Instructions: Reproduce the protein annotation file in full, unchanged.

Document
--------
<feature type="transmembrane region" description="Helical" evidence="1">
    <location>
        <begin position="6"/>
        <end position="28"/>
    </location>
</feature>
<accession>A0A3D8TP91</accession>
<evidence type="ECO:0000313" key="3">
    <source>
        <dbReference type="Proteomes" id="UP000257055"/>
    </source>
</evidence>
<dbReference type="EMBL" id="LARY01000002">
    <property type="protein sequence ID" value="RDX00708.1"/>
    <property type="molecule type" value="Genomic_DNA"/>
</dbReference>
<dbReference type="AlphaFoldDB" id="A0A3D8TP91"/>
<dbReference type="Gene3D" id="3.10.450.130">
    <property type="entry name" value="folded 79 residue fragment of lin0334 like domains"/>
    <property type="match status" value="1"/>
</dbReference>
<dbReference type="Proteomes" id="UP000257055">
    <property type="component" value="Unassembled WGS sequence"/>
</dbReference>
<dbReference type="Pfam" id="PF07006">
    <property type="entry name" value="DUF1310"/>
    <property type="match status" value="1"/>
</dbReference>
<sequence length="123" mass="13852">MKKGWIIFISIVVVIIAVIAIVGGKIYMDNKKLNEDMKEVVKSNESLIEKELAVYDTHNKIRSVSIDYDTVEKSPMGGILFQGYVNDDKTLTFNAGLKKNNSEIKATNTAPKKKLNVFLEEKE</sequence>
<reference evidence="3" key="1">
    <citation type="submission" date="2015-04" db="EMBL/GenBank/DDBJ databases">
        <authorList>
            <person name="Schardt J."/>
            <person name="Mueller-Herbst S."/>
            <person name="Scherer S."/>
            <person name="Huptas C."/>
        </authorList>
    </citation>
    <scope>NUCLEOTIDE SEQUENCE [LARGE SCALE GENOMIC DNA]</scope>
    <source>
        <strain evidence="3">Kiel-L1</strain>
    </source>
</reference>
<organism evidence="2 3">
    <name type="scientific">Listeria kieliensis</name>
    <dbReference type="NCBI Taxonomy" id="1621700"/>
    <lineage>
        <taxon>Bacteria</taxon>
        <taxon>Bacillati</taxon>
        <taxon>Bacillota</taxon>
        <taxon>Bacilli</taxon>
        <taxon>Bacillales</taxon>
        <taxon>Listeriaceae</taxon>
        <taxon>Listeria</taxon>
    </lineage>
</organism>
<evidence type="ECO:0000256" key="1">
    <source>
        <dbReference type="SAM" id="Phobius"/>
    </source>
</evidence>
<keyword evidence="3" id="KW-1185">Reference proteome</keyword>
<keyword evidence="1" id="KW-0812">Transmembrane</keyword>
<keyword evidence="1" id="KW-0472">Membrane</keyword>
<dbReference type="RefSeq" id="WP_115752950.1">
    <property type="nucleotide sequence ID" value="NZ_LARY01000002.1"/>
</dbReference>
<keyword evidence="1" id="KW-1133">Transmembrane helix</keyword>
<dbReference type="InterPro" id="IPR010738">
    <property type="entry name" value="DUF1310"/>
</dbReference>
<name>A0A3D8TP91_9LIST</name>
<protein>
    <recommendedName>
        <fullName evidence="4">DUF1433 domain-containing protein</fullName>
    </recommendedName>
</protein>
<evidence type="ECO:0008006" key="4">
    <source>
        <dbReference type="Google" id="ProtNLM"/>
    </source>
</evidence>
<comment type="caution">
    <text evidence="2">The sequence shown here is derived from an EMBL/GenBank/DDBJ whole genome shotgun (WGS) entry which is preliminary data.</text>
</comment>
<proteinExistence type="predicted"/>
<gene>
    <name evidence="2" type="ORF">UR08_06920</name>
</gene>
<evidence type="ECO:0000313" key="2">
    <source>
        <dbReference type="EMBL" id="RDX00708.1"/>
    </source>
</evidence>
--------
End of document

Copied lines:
<feature type="transmembrane region" description="Helical" evidence="1">
    <location>
        <begin position="6"/>
        <end position="28"/>
    </location>
</feature>
<accession>A0A3D8TP91</accession>
<evidence type="ECO:0000313" key="3">
    <source>
        <dbReference type="Proteomes" id="UP000257055"/>
    </source>
</evidence>
<dbReference type="EMBL" id="LARY01000002">
    <property type="protein sequence ID" value="RDX00708.1"/>
    <property type="molecule type" value="Genomic_DNA"/>
</dbReference>
<dbReference type="AlphaFoldDB" id="A0A3D8TP91"/>
<dbReference type="Gene3D" id="3.10.450.130">
    <property type="entry name" value="folded 79 residue fragment of lin0334 like domains"/>
    <property type="match status" value="1"/>
</dbReference>
<dbReference type="Proteomes" id="UP000257055">
    <property type="component" value="Unassembled WGS sequence"/>
</dbReference>
<dbReference type="Pfam" id="PF07006">
    <property type="entry name" value="DUF1310"/>
    <property type="match status" value="1"/>
</dbReference>
<sequence length="123" mass="13852">MKKGWIIFISIVVVIIAVIAIVGGKIYMDNKKLNEDMKEVVKSNESLIEKELAVYDTHNKIRSVSIDYDTVEKSPMGGILFQGYVNDDKTLTFNAGLKKNNSEIKATNTAPKKKLNVFLEEKE</sequence>
<reference evidence="3" key="1">
    <citation type="submission" date="2015-04" db="EMBL/GenBank/DDBJ databases">
        <authorList>
            <person name="Schardt J."/>
            <person name="Mueller-Herbst S."/>
            <person name="Scherer S."/>
            <person name="Huptas C."/>
        </authorList>
    </citation>
    <scope>NUCLEOTIDE SEQUENCE [LARGE SCALE GENOMIC DNA]</scope>
    <source>
        <strain evidence="3">Kiel-L1</strain>
    </source>
</reference>
<organism evidence="2 3">
    <name type="scientific">Listeria kieliensis</name>
    <dbReference type="NCBI Taxonomy" id="1621700"/>
    <lineage>
        <taxon>Bacteria</taxon>
        <taxon>Bacillati</taxon>
        <taxon>Bacillota</taxon>
        <taxon>Bacilli</taxon>
        <taxon>Bacillales</taxon>
        <taxon>Listeriaceae</taxon>
        <taxon>Listeria</taxon>
    </lineage>
</organism>
<evidence type="ECO:0000256" key="1">
    <source>
        <dbReference type="SAM" id="Phobius"/>
    </source>
</evidence>
<keyword evidence="3" id="KW-1185">Reference proteome</keyword>
<keyword evidence="1" id="KW-0812">Transmembrane</keyword>
<keyword evidence="1" id="KW-0472">Membrane</keyword>
<dbReference type="RefSeq" id="WP_115752950.1">
    <property type="nucleotide sequence ID" value="NZ_LARY01000002.1"/>
</dbReference>
<keyword evidence="1" id="KW-1133">Transmembrane helix</keyword>
<dbReference type="InterPro" id="IPR010738">
    <property type="entry name" value="DUF1310"/>
</dbReference>
<name>A0A3D8TP91_9LIST</name>
<protein>
    <recommendedName>
        <fullName evidence="4">DUF1433 domain-containing protein</fullName>
    </recommendedName>
</protein>
<evidence type="ECO:0008006" key="4">
    <source>
        <dbReference type="Google" id="ProtNLM"/>
    </source>
</evidence>
<comment type="caution">
    <text evidence="2">The sequence shown here is derived from an EMBL/GenBank/DDBJ whole genome shotgun (WGS) entry which is preliminary data.</text>
</comment>
<proteinExistence type="predicted"/>
<gene>
    <name evidence="2" type="ORF">UR08_06920</name>
</gene>
<evidence type="ECO:0000313" key="2">
    <source>
        <dbReference type="EMBL" id="RDX00708.1"/>
    </source>
</evidence>